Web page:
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Two cheers for sexting?

If sexting “is consensual and both teens want it and are OK with it, you are not going to see negative psychological health.” Or so insists the co-author of a major sexting study published last month in the prestigious Journal of the American Medical Association.

The research analysed 40 previous studies involving over 100,000 participants aged 11-18. It concluded one in seven children sends sexually explicit messages online and one in four receives them.

Your assumptions may be wrong

More controversially, it also concluded that adults’ assumptions about sexting are all wrong - particularly those around gender.

"Media portrayals of sexting often implicate adolescent girls as the senders of naked photographs and adolescent boys as the requesters,” the authors noted.

“However, this popular belief and empirical proposition were not supported by the present meta-analysis, which found no significant sex differences in the rate of sending or receiving sexts."

"Duh!!"

The reaction of at least some millennials has been a big “duh.”

“In my experience,” noted op-ed writer Emma Teitel drily, “boys request nude photos because they are horny. Girls do so because they are bored. Either way, teenagers are mean.”

Teitel and others believe sexting to be a relatively benign online vice compared with social media use. She points to a 2017 public health survey across the UK that concluded, “Using social media for more than two hours per day has been independently associated with poor self-rating of mental health, increased levels of psychological distress and suicidal ideation.”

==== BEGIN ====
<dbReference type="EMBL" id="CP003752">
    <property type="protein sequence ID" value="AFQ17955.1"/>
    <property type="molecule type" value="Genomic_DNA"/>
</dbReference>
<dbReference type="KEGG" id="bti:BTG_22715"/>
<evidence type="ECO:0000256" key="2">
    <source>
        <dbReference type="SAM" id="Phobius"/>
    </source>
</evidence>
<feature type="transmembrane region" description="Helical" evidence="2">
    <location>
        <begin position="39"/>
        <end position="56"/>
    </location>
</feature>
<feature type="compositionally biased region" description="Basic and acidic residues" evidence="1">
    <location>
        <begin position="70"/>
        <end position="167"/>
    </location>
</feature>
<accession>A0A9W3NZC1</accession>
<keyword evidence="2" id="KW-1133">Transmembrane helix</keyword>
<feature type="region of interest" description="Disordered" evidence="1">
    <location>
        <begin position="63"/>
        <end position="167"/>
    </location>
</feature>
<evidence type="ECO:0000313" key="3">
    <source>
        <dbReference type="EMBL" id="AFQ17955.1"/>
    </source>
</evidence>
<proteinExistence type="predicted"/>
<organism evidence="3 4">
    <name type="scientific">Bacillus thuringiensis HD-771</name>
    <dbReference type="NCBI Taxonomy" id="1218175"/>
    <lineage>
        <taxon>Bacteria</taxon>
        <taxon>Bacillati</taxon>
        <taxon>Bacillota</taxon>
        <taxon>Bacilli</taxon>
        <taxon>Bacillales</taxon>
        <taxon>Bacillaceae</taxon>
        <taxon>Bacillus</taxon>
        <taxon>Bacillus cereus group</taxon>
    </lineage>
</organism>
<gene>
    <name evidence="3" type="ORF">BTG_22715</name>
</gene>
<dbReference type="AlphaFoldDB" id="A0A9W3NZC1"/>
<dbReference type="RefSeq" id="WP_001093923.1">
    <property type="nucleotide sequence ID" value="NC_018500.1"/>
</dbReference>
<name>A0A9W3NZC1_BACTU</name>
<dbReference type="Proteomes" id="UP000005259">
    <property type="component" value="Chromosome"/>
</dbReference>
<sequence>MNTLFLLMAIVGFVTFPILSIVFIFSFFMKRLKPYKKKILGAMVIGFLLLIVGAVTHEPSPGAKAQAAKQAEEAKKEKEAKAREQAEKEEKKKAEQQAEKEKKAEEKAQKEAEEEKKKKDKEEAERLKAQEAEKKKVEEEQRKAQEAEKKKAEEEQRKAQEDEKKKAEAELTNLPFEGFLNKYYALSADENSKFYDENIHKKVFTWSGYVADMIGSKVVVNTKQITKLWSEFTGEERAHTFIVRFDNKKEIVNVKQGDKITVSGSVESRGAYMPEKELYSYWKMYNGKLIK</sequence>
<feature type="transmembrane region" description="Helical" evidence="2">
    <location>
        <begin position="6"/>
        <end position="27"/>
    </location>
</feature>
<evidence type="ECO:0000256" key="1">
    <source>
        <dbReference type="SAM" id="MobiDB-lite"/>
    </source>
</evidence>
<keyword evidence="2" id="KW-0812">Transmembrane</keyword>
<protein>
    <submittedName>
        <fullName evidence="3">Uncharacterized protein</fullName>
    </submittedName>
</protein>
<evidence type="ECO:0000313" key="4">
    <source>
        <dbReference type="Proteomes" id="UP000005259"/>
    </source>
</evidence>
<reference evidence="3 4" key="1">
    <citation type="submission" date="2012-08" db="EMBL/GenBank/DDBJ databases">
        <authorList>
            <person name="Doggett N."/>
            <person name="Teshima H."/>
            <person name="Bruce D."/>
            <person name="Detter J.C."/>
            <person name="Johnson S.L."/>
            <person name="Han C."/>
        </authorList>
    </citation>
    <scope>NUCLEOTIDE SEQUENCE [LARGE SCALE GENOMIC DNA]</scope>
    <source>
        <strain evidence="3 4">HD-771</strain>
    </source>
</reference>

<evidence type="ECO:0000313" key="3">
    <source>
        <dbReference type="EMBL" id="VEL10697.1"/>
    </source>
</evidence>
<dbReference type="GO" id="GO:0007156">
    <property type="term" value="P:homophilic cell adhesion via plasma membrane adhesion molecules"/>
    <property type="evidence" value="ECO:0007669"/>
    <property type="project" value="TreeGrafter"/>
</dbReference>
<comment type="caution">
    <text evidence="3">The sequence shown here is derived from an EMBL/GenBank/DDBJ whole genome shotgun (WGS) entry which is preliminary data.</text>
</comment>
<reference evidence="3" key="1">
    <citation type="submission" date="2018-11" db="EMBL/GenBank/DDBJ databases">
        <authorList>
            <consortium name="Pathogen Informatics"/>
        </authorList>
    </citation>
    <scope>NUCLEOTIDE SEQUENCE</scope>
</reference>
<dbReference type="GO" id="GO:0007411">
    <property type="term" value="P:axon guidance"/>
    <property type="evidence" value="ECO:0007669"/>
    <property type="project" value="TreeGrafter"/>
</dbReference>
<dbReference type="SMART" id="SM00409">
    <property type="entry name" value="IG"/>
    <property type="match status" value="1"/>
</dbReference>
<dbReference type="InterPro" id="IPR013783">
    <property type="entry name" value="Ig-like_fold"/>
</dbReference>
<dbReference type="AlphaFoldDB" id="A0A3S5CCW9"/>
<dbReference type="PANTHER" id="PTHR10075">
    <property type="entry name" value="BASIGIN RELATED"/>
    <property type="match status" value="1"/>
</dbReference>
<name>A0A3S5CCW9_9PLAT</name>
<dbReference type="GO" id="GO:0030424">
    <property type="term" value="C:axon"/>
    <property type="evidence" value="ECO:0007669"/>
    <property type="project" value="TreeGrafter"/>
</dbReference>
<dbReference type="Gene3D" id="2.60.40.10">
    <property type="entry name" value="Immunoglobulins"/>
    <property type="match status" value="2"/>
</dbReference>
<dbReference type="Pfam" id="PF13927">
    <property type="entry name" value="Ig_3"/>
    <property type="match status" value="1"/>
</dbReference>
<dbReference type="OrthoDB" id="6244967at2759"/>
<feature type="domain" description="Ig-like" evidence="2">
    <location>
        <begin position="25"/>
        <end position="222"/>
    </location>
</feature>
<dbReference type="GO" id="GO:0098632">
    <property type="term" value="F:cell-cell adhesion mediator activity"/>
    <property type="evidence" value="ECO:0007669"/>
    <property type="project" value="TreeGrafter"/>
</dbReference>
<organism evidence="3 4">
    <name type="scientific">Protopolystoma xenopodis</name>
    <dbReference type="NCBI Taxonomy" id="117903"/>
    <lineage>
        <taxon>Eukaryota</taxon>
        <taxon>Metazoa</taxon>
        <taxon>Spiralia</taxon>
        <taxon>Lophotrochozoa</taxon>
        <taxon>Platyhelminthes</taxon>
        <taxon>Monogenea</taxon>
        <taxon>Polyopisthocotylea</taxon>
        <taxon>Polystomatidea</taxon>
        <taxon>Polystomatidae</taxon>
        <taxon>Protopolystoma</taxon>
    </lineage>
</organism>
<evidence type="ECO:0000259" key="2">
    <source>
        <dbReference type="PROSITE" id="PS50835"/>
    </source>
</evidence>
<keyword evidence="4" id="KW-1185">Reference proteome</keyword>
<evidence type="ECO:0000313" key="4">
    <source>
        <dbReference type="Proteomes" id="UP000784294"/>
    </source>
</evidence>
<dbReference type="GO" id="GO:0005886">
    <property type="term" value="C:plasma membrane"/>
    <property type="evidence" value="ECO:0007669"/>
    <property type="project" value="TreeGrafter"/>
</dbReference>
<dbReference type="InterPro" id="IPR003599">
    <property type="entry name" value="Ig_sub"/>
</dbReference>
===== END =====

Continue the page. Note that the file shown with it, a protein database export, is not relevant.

Your teen's assumptions may be wrong

That said, the potential legal ramifications of sexting can be very serious, Family Zone cyber expert Jordan Foster warns. And “consensual” sexting can easily spiral out of control to become non-consensual and deeply harmful.

But Foster also admits that there are times when a harm minimisation approach to sexting may be a parent’s best strategy.

“If they must sext, tell them not to include any identifying features in their image, like their face,” she advises. “This isn’t about condoning the behaviour, but simply reducing the emotional and social fallout if the image is shared.”

In some states in Australia, taking, posting or receiving sexually explicit images of a minor is illegal - even if the child is taking photos of himself and even if the exchange is consensual.  Parents also need to note that up to a quarter of sexting requests to children come from strangers.

Topics: Cyber Safety, Mobile Apps, Parental Controls, sexting, teens on social media

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